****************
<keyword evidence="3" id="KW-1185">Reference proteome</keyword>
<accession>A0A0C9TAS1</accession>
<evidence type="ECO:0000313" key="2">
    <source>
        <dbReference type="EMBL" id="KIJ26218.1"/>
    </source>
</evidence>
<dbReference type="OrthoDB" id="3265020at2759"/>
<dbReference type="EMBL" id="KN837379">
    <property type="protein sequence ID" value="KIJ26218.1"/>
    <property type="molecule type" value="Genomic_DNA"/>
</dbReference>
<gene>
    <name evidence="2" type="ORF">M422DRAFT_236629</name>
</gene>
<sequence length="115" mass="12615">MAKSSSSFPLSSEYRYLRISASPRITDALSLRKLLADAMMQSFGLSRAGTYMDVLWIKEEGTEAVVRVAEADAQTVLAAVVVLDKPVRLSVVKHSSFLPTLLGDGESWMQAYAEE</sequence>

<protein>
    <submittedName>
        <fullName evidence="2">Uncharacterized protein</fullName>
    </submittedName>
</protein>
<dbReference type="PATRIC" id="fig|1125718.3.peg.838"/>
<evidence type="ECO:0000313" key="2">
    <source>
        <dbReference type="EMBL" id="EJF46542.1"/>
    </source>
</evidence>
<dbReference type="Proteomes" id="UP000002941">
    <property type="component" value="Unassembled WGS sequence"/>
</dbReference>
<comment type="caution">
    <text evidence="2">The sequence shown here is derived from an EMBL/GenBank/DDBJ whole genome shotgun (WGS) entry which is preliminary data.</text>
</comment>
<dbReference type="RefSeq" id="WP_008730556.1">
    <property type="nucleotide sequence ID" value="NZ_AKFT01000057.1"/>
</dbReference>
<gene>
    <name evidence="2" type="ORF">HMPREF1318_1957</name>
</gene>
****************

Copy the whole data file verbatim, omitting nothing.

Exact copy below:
<keyword evidence="3" id="KW-1185">Reference proteome</keyword>
<accession>A0A0C9TAS1</accession>
<evidence type="ECO:0000313" key="2">
    <source>
        <dbReference type="EMBL" id="KIJ26218.1"/>
    </source>
</evidence>
<dbReference type="OrthoDB" id="3265020at2759"/>
<dbReference type="EMBL" id="KN837379">
    <property type="protein sequence ID" value="KIJ26218.1"/>
    <property type="molecule type" value="Genomic_DNA"/>
</dbReference>
<gene>
    <name evidence="2" type="ORF">M422DRAFT_236629</name>
</gene>
<sequence length="115" mass="12615">MAKSSSSFPLSSEYRYLRISASPRITDALSLRKLLADAMMQSFGLSRAGTYMDVLWIKEEGTEAVVRVAEADAQTVLAAVVVLDKPVRLSVVKHSSFLPTLLGDGESWMQAYAEE</sequence>

<protein>
    <submittedName>
        <fullName evidence="2">Uncharacterized protein</fullName>
    </submittedName>
</protein>
<dbReference type="PATRIC" id="fig|1125718.3.peg.838"/>
<evidence type="ECO:0000313" key="2">
    <source>
        <dbReference type="EMBL" id="EJF46542.1"/>
    </source>
</evidence>
<dbReference type="Proteomes" id="UP000002941">
    <property type="component" value="Unassembled WGS sequence"/>
</dbReference>
<comment type="caution">
    <text evidence="2">The sequence shown here is derived from an EMBL/GenBank/DDBJ whole genome shotgun (WGS) entry which is preliminary data.</text>
</comment>
<dbReference type="RefSeq" id="WP_008730556.1">
    <property type="nucleotide sequence ID" value="NZ_AKFT01000057.1"/>
</dbReference>
<gene>
    <name evidence="2" type="ORF">HMPREF1318_1957</name>
</gene>